Senate votes to pass new gun control bill, other legislation

Local News
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HONOLULU (KHON2) — The Hawaii State Senate voted 20-2 to pass a new gun control bill that requires gun owners to officially claim when their firearms leave the state for good.

The bill requires every person who permanently moves firearms out of the State to contact the county police department where the firearms are registered to notify that particular police department that the firearms have been moved out of the State.

The notification must be filed within five days of the firearms transfer, or a fine of $100 will be issued to violators.

Senate Bill 3054 states that “…there is no accurate data on the number of firearms in the State.”

The state has no reporting mechanism for the firearms that are moved out of the State, but only for those being transferred into the State, according to officials.

The vote was 20-2, with Senators Kurt Fevella and Gil Riviere in opposition.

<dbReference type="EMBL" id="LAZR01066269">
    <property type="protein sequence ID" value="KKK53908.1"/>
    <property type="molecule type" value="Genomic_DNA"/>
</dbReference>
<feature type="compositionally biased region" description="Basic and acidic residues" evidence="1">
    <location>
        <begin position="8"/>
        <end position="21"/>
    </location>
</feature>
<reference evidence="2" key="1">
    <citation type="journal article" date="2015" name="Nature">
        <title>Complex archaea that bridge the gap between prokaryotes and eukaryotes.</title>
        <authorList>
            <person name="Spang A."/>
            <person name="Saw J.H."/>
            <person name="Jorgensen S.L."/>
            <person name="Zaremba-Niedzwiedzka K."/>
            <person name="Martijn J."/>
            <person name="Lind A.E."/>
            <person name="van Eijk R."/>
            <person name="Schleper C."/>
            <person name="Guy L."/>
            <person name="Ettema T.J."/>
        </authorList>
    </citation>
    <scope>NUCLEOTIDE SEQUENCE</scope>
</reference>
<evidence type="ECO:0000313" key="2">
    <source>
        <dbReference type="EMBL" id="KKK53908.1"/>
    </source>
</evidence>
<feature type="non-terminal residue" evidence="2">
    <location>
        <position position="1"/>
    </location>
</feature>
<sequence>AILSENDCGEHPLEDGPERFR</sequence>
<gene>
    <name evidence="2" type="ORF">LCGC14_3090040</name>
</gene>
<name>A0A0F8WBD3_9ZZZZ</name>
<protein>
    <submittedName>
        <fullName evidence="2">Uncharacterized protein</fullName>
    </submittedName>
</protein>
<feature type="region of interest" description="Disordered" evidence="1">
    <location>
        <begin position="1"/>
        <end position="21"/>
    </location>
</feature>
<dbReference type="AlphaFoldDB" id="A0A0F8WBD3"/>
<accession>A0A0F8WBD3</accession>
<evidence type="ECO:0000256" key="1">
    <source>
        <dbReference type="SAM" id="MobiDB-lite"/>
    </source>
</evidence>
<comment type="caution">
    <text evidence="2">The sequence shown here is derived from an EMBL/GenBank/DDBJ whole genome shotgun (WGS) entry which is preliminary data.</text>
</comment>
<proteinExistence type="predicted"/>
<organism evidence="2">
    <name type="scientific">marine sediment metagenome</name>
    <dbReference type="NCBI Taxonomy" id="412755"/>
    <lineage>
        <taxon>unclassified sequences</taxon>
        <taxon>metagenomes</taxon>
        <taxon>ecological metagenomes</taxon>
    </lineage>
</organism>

Other bills that the Senate passed
The State Senate also passed final readings of SB2701, which allows county agencies to enter property to investigate agricultural buildings for violations of building permit and building code exemption requirements.

The last bills that passed their final readings were SB2877 and SB2878, relating to mental health counselors and massage therapy.

Senate Bill 2877 clarifies that mental health counselors must complete an internship experience requirement before offering their services to clients.

The requirement includes a total of 300 hours of face-to-face supervised client contact across two academic terms.

Applicants are given the option to fulfil this face-to-face supervision requirement via videoconference.

Senate Bill 2878 requires the Board of Massage Therapy to adopt and enforce sanitation rules for massage therapy establishments.

It repeals existing language that classifies unlicensed activity as a petty misdemeanor.

Unlicensed activity will now be treated as a misdemeanor, with increased fines for violators.

All four bills have yet to be signed into law by Governor Ige.

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